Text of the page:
European austerity bites deep into Spain
By Howard Schneider,
ALBURQUERQUE, Spain— When officials in Madrid slashed support for alternative-energy programs this year as part of the campaign of government austerity sweeping Europe, ripples quickly hit this rural town with the cancellation of plans for a solar energy plant.
The decision forced several dozen layoffs at the company that would have built and run the project, adding to an unemployment rate that is running at 30 percent in the region. The move also undercut hopes at local firms that had expected to provide heavy equipment and fencing for the plant. At a cement company that was to supply material for the project, mixers now sit idle and the fear of further layoffs looms.
The economic debate consuming Europe comes down to the question of whether struggling countries should choose austerity by clamping down on government spending to rein in unsustainable deficits or pursue growth stimulated by more spending.
Spain is wrestling with the problem facing much of the region: how to tame the deficits that have fueled Europe’s debt crisis without undermining vital growth. The euro zone’s tilt toward austerity has contributed to an economic slowdown that is itself making it harder for governments to balance their budgets.
Public anger over the tough medicine is reshaping the continent’s politics, most recently upending the government of French President Nicolas Sarkozy and chasing from power Greece’s two largest parties, which had agreed to severe austerity measures in return for an international bailout.
The tensions between tackling runaway deficits and stimulating the economy are in many ways akin to those facing the United States, where political leaders are struggling to agree on the right balance. And with the U.S. recovery still fragile, Washington policymakers are watching Europe closely, worried that an escalating crisis there could knock the economy off track over here.
So far, Spain’s handling of these difficult choices has failed to restore confidence. Instead of winning support from international investors and attracting fresh investment, the austerity program has produced bitter fruit: recession, spiking unemployment and little faith that either growth or control of public debt are within reach. With investors still skeptical about Spain’s financial health, the government has to pay about 6 percent interest to borrow money. That rate is too expensive to be sustainable because it will boost the government’s obligations to a level that would be hard to pay off, setting up a deadly debt spiral and forcing Spain to raise interest rates yet higher if it is to convince anyone to lend it more money.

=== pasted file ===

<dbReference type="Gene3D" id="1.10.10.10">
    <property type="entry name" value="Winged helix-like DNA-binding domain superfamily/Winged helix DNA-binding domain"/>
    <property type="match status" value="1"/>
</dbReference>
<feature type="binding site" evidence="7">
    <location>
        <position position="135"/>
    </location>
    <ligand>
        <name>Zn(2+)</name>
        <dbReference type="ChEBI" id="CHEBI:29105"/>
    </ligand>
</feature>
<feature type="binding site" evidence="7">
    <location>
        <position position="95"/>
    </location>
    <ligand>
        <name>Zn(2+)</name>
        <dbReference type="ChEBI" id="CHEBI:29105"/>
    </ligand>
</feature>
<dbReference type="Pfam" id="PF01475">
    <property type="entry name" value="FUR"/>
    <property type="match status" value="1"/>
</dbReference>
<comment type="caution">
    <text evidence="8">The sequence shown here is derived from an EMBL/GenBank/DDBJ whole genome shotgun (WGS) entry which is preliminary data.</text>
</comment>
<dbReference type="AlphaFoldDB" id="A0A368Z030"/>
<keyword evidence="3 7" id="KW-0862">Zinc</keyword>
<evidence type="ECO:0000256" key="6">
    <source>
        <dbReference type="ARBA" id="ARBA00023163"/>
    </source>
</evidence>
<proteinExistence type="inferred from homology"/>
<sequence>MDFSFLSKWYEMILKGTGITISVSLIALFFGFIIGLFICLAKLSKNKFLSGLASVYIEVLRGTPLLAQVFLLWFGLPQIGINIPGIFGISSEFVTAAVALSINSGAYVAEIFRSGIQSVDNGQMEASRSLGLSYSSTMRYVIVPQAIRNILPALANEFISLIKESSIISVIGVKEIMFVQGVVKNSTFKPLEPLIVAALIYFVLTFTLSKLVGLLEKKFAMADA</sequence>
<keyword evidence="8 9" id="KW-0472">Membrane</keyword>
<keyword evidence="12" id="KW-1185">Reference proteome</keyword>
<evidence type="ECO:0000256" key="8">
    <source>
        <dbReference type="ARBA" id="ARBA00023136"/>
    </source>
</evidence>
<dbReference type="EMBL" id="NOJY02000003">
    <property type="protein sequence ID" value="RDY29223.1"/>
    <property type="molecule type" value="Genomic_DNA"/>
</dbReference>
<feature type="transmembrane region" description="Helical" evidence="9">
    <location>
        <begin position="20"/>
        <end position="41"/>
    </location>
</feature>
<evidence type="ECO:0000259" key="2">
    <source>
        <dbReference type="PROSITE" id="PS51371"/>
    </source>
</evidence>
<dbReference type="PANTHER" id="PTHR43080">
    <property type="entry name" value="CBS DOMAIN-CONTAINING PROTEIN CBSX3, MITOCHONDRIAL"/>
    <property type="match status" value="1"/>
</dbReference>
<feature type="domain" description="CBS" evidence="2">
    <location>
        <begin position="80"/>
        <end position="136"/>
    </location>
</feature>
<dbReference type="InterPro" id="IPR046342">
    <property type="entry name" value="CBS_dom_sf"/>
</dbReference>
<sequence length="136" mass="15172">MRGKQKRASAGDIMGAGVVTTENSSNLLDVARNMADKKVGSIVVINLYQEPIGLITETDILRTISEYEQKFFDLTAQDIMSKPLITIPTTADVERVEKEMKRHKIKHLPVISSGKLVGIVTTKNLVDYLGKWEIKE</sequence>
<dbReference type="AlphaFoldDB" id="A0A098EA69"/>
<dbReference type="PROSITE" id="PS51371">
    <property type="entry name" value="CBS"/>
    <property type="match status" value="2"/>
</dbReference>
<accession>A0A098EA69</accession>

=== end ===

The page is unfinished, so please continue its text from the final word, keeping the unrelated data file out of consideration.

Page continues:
Officials in the current Spanish government, elected in December by a historic margin on promises to bring government budgets into line and revive the economy, are sticking to their guns.
A day after tens of thousands of Spaniards took to the streets to protest the government’s economic policies, Prime Minister Mariano Rajoy on Sunday defended the austerity measures as crucial for pulling the country out of crisis.
“We are doing what is needed and that means taking difficult decisions,” said Rajoy as quoted by the Associated Press. “There are decisions that we don’t like, but I can tell you that we will continue to take the decisions necessary to see Spain through this situation.”
At the Ministry of Economy and Competitiveness, where offices are decorated with art on loan from the Prado museum, the logic is considered airtight: If Spain shows it can control its public accounts, then confidence and the economy will rebound. If not, it will become a casualty of Europe’s financial storm.
Along with deep cuts in many federal ministry projects, such as the alternative-energy initiative, the government has raised the income tax and put strict limits on regional budgets that are expected in coming months to affect funding for schools and health care.
“We want to convince markets that we are fully committed to policies that will make Spain sustainable,” a top ministry official said. “The imbalances in this economy are very deep.”
Pockets of success
Some parts of the Spanish economy are doing well. A pair of major Spanish banks have spun profits out of the boom in Latin America, despite hard times in Europe. Transport firms are winning bids in the United States and elsewhere. Exports have been a bright spot.
Pharmaceutical companies, for instance, have turned domestic research into international sales. Eduardo Sanchiz, chief executive of Barcelona-based Almirall, said his firm’s laboratories are continuing to expand, churning out such products as a new treatment for chronic obstructive pulmonary disease that is under review by regulators in Europe and the U.S.
But in Alburquerque, in the land of conquistadors such as Pizarro and de Soto, there is a sense of shrinking opportunities as decisions in Madrid and Brussels, the seat of European government, trickle down and hopes for reviving the beleaguered local economy vanish.